* the use of fitness landscapes allows us to characterize allostatic regulation as a hill-climbing (or quasi-optimal) process. However, in doing so, we must account for certain regularities of training such as the power law of practice.

III. Role of Natural Variation in Performance Augmentation

In the last two #human-augmentation posts, I discussed the role of mitigation strategies and natural variation in human augmentation. In this post, we will explore an experimental paradigm for training in novel environments that produces a chaotic output via stochastic resonance [4]. As a chaotic output, it can be controlled by various types of feedback [5].

We can use a motion-controlled sports videogame to simulate various human movement regimes (e.g. swinging, reaching). A weighted instrument (e.g. misshapen baseball bat with a forcing chamber [6]) was used to introduce chaotic motion during performance. By switching between this distortion and normal gameplay, we have created an environmental switch that can induce natural variation and the biological substrates that underlie performance. 

This type of environmental switch is found in nature as brain-related preconditioning [7] in humans, or as a means to speed up adaptation in a given population [8]. By presenting each type of movement regime in different sequences, we can augment performance under normal circumstances or control chaotic fluctuations [9].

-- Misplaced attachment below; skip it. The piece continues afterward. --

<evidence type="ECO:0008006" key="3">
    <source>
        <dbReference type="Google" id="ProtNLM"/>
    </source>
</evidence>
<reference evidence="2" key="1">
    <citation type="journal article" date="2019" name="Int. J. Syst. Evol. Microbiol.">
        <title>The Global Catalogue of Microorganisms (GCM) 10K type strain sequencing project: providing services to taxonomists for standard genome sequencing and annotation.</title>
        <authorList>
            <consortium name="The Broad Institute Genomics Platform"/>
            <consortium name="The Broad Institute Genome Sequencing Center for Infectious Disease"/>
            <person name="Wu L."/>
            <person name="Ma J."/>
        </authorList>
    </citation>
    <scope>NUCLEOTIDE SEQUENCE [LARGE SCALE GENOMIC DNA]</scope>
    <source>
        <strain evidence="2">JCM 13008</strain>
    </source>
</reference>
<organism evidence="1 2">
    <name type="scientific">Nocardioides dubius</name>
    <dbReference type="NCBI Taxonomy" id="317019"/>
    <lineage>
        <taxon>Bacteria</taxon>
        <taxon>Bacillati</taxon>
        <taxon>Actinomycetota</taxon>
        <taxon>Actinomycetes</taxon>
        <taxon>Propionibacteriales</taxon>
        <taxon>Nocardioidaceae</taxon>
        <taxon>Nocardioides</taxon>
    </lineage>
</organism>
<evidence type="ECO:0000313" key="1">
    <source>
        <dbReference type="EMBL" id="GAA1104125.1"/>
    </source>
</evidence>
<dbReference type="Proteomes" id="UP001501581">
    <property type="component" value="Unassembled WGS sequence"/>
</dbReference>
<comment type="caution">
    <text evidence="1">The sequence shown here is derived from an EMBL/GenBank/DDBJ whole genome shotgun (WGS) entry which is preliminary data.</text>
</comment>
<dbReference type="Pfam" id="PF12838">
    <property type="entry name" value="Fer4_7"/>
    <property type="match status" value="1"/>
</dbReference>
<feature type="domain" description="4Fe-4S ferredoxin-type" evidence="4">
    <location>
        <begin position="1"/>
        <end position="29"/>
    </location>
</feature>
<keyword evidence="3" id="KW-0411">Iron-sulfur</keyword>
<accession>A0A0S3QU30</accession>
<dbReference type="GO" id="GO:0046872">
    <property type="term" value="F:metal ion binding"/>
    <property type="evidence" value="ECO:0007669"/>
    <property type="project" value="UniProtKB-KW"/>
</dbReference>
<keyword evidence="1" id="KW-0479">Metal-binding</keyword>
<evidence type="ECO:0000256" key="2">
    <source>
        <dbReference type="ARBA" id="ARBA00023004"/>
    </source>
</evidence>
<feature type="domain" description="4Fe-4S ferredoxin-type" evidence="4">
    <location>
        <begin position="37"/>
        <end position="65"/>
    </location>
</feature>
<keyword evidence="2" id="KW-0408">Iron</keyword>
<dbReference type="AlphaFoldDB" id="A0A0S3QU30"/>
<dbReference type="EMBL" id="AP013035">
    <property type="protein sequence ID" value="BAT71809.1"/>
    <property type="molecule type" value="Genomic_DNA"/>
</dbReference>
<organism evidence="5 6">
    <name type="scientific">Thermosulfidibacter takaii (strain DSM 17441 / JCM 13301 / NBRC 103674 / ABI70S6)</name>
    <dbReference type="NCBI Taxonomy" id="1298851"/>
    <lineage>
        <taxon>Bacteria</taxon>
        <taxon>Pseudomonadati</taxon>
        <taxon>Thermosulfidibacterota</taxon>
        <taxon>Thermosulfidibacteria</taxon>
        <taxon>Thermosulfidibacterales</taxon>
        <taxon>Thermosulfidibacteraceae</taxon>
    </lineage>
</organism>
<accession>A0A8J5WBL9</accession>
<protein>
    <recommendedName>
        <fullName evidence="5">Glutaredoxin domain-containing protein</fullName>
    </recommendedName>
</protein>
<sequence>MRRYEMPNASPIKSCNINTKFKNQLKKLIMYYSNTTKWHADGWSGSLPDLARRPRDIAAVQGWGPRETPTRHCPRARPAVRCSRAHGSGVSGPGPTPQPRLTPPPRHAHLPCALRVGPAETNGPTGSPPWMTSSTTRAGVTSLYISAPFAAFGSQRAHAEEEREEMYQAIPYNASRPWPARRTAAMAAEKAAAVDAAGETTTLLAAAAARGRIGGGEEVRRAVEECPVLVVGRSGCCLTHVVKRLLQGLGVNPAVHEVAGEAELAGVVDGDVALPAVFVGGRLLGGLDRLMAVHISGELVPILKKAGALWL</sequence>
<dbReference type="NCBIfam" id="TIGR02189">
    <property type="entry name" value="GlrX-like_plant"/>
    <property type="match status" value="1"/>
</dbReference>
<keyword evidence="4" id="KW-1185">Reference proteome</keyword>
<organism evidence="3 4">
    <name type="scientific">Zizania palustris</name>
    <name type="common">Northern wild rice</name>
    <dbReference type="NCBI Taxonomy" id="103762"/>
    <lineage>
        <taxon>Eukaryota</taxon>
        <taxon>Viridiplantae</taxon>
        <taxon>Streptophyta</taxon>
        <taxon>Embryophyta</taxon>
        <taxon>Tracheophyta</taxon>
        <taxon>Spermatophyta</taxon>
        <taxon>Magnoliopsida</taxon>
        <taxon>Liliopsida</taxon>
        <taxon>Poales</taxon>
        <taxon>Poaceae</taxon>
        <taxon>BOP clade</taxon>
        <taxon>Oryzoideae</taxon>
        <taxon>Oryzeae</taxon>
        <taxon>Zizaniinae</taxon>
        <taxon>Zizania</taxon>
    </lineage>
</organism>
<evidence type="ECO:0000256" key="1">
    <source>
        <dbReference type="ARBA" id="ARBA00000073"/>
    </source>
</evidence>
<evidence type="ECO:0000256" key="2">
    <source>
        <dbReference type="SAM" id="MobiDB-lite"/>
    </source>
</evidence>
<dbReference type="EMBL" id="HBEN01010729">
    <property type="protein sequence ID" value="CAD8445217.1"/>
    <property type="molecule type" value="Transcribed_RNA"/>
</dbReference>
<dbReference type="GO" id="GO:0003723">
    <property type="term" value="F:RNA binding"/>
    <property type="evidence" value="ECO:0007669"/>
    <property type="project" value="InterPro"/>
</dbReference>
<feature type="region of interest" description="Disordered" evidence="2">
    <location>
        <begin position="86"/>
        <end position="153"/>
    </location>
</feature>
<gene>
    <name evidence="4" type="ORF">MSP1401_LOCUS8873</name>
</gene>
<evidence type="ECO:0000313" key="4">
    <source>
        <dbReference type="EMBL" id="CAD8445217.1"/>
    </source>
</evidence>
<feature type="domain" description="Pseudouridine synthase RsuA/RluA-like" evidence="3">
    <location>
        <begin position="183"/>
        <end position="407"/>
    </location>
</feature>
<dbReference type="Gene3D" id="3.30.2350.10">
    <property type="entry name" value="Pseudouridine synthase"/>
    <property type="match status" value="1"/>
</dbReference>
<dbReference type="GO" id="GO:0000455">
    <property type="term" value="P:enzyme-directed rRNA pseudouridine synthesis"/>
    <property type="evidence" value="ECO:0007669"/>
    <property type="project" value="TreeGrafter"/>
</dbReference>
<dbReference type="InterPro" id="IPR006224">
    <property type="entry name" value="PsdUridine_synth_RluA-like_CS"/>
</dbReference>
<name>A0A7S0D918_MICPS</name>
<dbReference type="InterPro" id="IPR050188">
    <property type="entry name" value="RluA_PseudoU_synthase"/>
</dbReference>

IV. Review of Performance Mitigation Architectures

Two posts ago in the human augmentation thread, we were introduced to the role of allostasis and first-order linear control in correcting (e.g. mitigating) sub-optimal behaviors related to human performance. In this post, we will explore this theme further using architectures that adaptively control (e.g. augment) optimal levels of cognition and human performance.

The first architecture is the simple feedback with band-pass filter. This is often used to mitigate performance profiles that conform to the inverted U (e.g. arousal). The bandpass filter implements a simple rule used as feedback that reinforces parameter values within a certain range. This first-order linear control manages a unimodal response function as a signal-to-noise problem without excessive computational overhead.
But what about cases where our measure exhibits a greater number of measures? The second architecture demonstrates the simple feedback motif as a parallel array (in this case, two arrays) that contribute to a global assessment of performance (long rectangle). In this case, mitigation is treated as an optimization problem rather than a signal-to-noise problem. This allows us to search for optimal mitigation configurations on a n-dimensional landscape rather than extracting one-dimensional signal from noise.